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Ill at Ease: Dis-ease in Art at University at Buffalo Art Gallery

Rain Lucien Matheke | Untitled (Ghost Hand), 2015 | Medical Ephemera, resin, 13 x 13 x 13 inches Courtesy of the artist

What does it feel like to live as a ghost? This is the question and crux of the haunting work created by Rain Lucien Matheke for Ill at Ease: Disease in Art, on view now at the University at Buffalo. Matheke’s sculptures – constructed from cast resin pieces, medical ephemera, and the artist’s own blood – takes an unflinching look at the liminality of the artist’s own body, a subject the artist has grappled with through an autoimmune disease, and a liminality that is embraced within this exhibit.

Curated by Conor Moynihan, a PhD student in Visual Studies at the University at Buffalo, Ill at Ease considers the multiplicity of ways in which a body may fall ill; through, HIV/AIDS, cancer, mental illness and wounding of identity. In equal measure, this exhibit considers those who come into contact with disease, or those who keep the memory of deceased relatives alive, and those who seek to re-negotiate ways in which society writ large handles disease and dying. Ill at Ease works across a swath of artistic production, and with a group of locally, nationally, and internationally acclaimed artists, to not only see the individual as the locus of bodily illness, but to comprehend the sociopolitical scope of bodies under duress which are impacted by social permissions.

Christopher Tanner | Fancy Pants, 2014 | Glitter and bead drawings with multicolor sterling silver leaf on handmade paper in gold frame, 27 x 35 inches | Courtesy of the artist

In a quiet corner of the exhibit sits work by Christopher Tanner. His work, while calling to mind mandalas traced in brightly colored sand, stand replete with squiggles, waves and a wild stillness that can only be caught when light plays across different aspects of each of the four bedazzled and glitter-laden surfaces. Tanner’s work is a reflection on the HIV/AIDS epidemic that eviscerated a generation of LGBTQ individuals in the late 1980’s and into the 90’s. The figures present within each of the compositions are abstracted and gilded to obfuscate their true nature as microbes and viruses. By doing this the artist not only pays homage to those he lost to the disease, but seeks to examine his own mortality and move ceaselessly forward.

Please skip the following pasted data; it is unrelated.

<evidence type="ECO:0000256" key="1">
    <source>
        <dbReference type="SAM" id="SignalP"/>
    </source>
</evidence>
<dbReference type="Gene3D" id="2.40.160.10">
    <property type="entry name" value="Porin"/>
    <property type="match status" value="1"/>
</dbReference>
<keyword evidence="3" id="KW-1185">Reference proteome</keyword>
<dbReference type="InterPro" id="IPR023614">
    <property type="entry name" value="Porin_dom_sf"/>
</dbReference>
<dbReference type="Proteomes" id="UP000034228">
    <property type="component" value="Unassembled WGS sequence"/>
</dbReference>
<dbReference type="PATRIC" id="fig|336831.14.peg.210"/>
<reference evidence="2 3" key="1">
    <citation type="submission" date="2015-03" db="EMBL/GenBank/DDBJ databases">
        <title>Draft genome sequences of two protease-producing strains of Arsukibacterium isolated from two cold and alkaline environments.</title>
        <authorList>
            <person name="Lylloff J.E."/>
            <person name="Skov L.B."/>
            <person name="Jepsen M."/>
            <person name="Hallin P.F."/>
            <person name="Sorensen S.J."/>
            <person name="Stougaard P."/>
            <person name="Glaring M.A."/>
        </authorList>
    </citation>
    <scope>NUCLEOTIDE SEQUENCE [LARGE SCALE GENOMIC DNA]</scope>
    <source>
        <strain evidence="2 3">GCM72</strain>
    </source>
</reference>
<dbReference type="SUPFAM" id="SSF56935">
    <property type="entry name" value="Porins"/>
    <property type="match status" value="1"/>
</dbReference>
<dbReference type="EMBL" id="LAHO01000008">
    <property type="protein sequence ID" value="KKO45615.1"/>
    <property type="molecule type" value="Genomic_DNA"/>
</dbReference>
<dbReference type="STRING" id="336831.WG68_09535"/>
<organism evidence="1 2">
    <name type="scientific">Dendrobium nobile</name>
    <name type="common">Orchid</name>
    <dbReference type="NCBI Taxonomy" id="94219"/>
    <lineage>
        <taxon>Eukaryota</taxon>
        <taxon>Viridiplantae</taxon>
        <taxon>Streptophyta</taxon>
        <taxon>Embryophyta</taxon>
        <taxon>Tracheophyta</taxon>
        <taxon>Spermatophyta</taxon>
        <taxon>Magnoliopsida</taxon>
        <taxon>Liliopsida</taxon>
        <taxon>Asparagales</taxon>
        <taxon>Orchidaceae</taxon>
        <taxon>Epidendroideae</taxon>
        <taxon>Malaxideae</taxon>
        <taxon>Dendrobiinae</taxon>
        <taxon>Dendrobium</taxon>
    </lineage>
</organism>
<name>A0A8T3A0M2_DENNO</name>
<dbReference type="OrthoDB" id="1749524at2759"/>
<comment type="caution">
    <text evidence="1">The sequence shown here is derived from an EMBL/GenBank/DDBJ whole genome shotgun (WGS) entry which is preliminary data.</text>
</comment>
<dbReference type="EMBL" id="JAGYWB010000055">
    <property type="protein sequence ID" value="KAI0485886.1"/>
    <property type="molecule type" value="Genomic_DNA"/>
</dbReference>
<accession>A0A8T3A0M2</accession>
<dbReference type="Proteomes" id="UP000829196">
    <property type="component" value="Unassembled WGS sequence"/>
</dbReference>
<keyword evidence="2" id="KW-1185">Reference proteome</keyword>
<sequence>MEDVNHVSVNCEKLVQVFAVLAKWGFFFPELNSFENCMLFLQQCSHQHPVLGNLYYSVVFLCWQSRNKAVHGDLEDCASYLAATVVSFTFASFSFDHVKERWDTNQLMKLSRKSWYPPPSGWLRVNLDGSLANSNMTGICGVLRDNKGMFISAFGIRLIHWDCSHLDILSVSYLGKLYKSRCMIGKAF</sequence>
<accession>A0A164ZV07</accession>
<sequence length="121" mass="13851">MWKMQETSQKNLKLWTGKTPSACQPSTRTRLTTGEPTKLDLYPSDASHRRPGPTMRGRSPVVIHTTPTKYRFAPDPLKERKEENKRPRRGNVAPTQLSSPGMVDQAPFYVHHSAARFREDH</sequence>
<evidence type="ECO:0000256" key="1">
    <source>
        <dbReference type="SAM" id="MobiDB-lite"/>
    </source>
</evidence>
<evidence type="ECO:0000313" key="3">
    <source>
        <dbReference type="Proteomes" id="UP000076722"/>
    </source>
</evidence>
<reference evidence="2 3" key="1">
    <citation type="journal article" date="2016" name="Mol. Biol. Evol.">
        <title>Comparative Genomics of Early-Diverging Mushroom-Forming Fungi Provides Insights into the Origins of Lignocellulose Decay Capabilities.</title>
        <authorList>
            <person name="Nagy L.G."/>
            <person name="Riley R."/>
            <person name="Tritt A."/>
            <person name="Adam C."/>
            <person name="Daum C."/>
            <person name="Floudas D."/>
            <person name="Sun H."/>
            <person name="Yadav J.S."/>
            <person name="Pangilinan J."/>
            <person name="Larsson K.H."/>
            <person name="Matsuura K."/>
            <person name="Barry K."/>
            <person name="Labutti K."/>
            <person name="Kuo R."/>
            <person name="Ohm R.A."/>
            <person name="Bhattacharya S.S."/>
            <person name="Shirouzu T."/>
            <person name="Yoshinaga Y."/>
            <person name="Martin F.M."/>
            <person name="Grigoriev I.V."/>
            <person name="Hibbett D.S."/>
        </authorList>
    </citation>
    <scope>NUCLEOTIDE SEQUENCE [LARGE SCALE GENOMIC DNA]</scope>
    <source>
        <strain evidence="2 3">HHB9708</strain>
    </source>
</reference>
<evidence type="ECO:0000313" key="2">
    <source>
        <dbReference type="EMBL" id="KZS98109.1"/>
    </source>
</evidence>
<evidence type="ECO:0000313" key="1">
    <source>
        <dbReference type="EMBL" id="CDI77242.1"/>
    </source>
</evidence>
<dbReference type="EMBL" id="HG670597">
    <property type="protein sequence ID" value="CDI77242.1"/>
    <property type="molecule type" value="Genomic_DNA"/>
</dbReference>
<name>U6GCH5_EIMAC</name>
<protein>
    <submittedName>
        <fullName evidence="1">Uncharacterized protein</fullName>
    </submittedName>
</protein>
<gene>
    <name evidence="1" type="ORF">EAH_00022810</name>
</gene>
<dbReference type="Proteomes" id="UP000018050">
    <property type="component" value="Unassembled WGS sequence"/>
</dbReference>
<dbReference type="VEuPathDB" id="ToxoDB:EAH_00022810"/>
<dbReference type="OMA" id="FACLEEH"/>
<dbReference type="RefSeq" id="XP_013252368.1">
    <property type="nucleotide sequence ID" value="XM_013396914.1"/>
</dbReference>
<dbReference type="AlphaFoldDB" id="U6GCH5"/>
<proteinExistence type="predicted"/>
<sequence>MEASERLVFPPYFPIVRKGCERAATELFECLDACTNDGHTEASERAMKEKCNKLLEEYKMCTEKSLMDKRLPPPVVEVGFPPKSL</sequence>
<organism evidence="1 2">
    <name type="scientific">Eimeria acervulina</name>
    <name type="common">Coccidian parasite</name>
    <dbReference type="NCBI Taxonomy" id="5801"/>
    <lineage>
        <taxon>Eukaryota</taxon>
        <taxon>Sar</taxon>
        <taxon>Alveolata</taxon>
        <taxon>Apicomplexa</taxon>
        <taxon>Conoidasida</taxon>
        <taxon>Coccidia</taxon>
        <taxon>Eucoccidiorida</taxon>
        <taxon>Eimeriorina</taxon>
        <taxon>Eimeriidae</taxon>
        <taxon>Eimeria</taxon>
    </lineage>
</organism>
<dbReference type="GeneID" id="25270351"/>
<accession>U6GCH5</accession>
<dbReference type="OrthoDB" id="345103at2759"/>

Many of the artists within the exhibit face their own mortality while contextualizing it within a society that shuns the sick and actively denies death. This denial of death, the ending to all of our existences is a uniquely human condition; bearing a self-awareness present in no other species, we are tasked with both living our lives to the fullest in light of our invariable demise, and participate in the denial of its existence until our final hour. Illness, however, interrupts our denial forcing those it touches and those who touch them to take hold of mortality and confront their own. Illness not only touches individual bodies, but it infects spaces those bodies encounter and often exceeds the ways in which we are capable of receiving it. It is exhibits such as these, which take on a revised cadence in our current political climate that implore us to remember how our societal body has fallen ill before, and ask us to care for each other and our future.

Featuring work by Molly Alloy, Frani Evedon, Carrie C Firman, Joan Giroux, Phil Hastings, Ames Hawkins, shan kelley (lead image), Vika Kirchenbauer, Rain Lucien Matheke, Ann Moody, Van Tran Nguyen, Christopher Turner, Moira Williams, and Vincent Tiley, Ill At Ease: Dis-Ease in Art is on view now through May 12, 2017 at the University at Buffalo Department of Art Gallery, B45 Center for the Arts, North Campus, Buffalo, New York 14260. This coming Wednesday, April 26 will feature a performance by participating artist Joan Giroux from 7-8pm.

Written by Dana Tyrrell

Dana Tyrrell

Dana Tyrrell is an artist, curator, and writer currently living and working in Buffalo, NY. He has earned degrees from both the University at Buffalo (2015) and the State University of New York at Fredonia (2012).

View All Articles by Dana Tyrrell


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